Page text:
By Andrew Ramirez
It’s that magical time again. Suck it all in. In two months a pretty stage will be prepared. PA systems will rise out of the earth like monstrous rectangular lollipops. A blanket of folding chairs will have been laid out just for you, and the grass—dark green and freshly cut—will be outlined by clean hedges, flecked with the entire color wheel of flowerbeds. It’s time to celebrate the death of the student. It’s your funeral, so have fun.
Commencement speeches, the future, positivity—It’s a beginning not an end—so collect your diploma and take a cup or six of lambrusco.
Being one of the youngest in a big family, I’ve endured more than a few college graduations. It’s important not to take this day too seriously. You have no idea what you’re going to do with the rest of your life and everyone at the family party knows it too. So why worry? It’s like being naked in a dream: it’s only embarrassing until you decide you can walk through walls, too.
Be creative with it. Give the relatives a nice handful of fascinating bullshit. Nobody wants to hear about a non-paid internship in the fall. The response: I don’t know, Aunt Ethel. It’s tough. The economy isn’t good right now might as well be replaced by bark noises or the slow and rhythmic recitation of a poem you like. Anyway, the economy could be thriving and your broke-ass Humanities degree still wouldn’t go for much. It’s important to remember that the majority of party goers you’re talking to are older relatives who, for one reason or another, by way of age or experience or resentment of youth, will never take you seriously. Despite your pretty GPA and good firm handshake, for any fifty- or sixty-something adult, it’s hard getting over that chubby baby making messes in its pants during Christmas ‘91.
Always remember, this is blind celebration. Kind of like walking out of a four year movie. Maybe you liked some of the actors. Maybe you slept through a little of the boring part. Or maybe you’re just a total asshole now. Either way, you’ve sat through it, chewed all the popcorn you could, and finally busted through the double doors to the parking lot, wiping your hands on your shirt, flash banged by the white sun, and thinking, Where did I park?
This is graduation.
So when asked about future plans, consider it the perfect time to talk about the screenplay you’re writing, and with detail. Give major plot points, character shifts. When you feel the time is ripe, lean into them and whisper the twist ending.
He’s a robot. A goddamn robot, Uncle Tony. Been one all along.
Or go nutty with business schemes—talk about inventions you’ve brewed up, amenities you think there’s a hidden market for. Talk about all the coffee blends you’ve created and now want to try out at your new shop, Bean Scene. Just whatever you do—don’t hang around the same relative too long. Get in, get out. Don’t linger. Drink plenty of whatever’s going around. And don’t tell anyone the same story twice. Consider it a testament to the fact that you’re twenty-two and untouchably young, in the prime of your life, and who the hell cares if you don’t know what you want to do with your life—you can modify interests like Halloween costumes, or drop the whole suit completely and run naked with a red solo cup in your hand. Don’t waste your time doing something you think is good in the long run. If someone says: C’mon. No really…Say back: I’ve been thinking about this a long time, Aunt Gloria. And this is it. I’ve put it all into this one idea. I can’t back down now. Why should I? It’s the only thing I’ve got going for me.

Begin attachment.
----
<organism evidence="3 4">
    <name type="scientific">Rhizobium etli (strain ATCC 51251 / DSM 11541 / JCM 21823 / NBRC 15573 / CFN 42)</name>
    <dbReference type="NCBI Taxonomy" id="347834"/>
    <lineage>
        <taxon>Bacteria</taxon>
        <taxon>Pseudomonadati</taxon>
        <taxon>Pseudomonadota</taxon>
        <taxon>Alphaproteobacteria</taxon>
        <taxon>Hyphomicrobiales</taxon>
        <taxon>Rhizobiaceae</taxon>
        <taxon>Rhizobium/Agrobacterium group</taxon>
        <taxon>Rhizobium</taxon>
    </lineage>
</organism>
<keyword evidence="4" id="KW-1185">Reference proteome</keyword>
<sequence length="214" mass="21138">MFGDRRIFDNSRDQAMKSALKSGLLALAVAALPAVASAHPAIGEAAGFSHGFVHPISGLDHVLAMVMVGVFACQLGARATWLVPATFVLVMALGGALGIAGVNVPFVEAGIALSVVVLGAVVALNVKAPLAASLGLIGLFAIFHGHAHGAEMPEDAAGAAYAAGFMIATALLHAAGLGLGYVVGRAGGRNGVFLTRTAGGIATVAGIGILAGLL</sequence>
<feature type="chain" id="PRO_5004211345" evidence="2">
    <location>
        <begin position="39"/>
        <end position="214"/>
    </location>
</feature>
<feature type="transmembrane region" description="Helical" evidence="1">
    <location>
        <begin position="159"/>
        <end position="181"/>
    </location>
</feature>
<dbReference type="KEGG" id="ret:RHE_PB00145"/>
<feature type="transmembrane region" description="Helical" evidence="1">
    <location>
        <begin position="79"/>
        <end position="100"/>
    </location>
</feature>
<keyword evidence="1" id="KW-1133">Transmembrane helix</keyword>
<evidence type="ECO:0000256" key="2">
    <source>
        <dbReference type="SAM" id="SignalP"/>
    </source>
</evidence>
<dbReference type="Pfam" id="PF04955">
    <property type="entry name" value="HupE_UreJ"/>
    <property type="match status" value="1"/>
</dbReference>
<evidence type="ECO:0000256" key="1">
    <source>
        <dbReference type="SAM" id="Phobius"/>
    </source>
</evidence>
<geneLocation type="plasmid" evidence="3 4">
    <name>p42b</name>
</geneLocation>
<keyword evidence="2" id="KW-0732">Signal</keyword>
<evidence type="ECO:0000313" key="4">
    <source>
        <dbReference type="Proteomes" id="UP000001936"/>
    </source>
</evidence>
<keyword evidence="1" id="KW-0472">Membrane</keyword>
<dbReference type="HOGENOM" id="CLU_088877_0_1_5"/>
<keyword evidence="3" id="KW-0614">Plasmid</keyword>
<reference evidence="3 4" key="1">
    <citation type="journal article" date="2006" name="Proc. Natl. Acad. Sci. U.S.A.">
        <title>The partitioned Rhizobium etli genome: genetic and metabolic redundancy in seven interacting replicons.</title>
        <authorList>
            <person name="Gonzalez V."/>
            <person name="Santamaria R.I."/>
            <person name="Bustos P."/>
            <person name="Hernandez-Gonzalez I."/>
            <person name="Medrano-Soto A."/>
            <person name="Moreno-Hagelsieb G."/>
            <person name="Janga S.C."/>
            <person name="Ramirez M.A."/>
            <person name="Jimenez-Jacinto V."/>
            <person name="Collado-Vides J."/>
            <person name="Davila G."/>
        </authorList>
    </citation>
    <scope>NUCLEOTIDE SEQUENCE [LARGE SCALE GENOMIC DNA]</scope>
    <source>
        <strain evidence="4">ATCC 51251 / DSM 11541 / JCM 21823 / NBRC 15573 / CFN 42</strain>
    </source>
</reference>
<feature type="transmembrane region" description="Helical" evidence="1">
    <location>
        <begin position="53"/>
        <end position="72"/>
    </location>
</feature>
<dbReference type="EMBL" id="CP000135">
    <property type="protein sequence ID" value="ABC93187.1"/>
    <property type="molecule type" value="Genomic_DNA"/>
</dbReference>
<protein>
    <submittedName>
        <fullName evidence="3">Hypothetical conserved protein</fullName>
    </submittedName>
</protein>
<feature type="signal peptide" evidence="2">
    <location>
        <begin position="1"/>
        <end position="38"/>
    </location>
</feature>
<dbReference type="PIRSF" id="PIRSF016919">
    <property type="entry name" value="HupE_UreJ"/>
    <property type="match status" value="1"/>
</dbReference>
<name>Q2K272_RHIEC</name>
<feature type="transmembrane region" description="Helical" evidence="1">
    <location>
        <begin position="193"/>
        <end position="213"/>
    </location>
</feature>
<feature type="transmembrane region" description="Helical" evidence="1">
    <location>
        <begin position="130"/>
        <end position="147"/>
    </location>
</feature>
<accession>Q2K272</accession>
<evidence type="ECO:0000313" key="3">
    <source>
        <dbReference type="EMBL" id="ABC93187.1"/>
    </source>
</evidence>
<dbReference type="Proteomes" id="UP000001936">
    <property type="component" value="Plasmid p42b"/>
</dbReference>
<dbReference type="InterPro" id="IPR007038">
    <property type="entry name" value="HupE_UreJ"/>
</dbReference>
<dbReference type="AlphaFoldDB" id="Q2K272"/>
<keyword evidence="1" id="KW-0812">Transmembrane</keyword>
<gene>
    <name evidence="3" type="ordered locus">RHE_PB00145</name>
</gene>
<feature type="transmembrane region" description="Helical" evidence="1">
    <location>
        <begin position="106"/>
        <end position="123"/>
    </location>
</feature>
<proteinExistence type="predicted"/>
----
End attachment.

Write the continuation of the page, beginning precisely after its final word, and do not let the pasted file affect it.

The week before graduation, the grounds crew dropped shit all over the grass. That’s why it’s so green.
Considering I’m an English major staring down the barrel of this kind of horror in about a year and two months—I’ll wrap this one up with a poem I like, by a writer who I ripped off the title of this blog from.
The people who were better than us were comfortable
They lived in painted houses with flush toilets.
Drove cars whose year and make were recognizable.
The ones worse off were sorry and didn’t work.
Their strange cars sat on blocks in dusty yards.
The years go by and everything and everyone
gets replaced. But this much is still true—
I never liked work. My goal was always
to be shiftless. I saw the merit in that.
I liked the idea of sitting in a chair
in front of your house for hours, doing nothing
but wearing a hat and drinking cola.
What’s wrong with that?
Drawing on a cigarette from time to time.
Spitting. Making things out of wood with a knife.
Where’s the harm there? Now and then calling
the dogs to hunt rabbits. Try it sometime.
Once in a while hailing a fat, blond kid like me
and saying, “Don’t I know you?”
Not, “What are you going to be when you grow up?”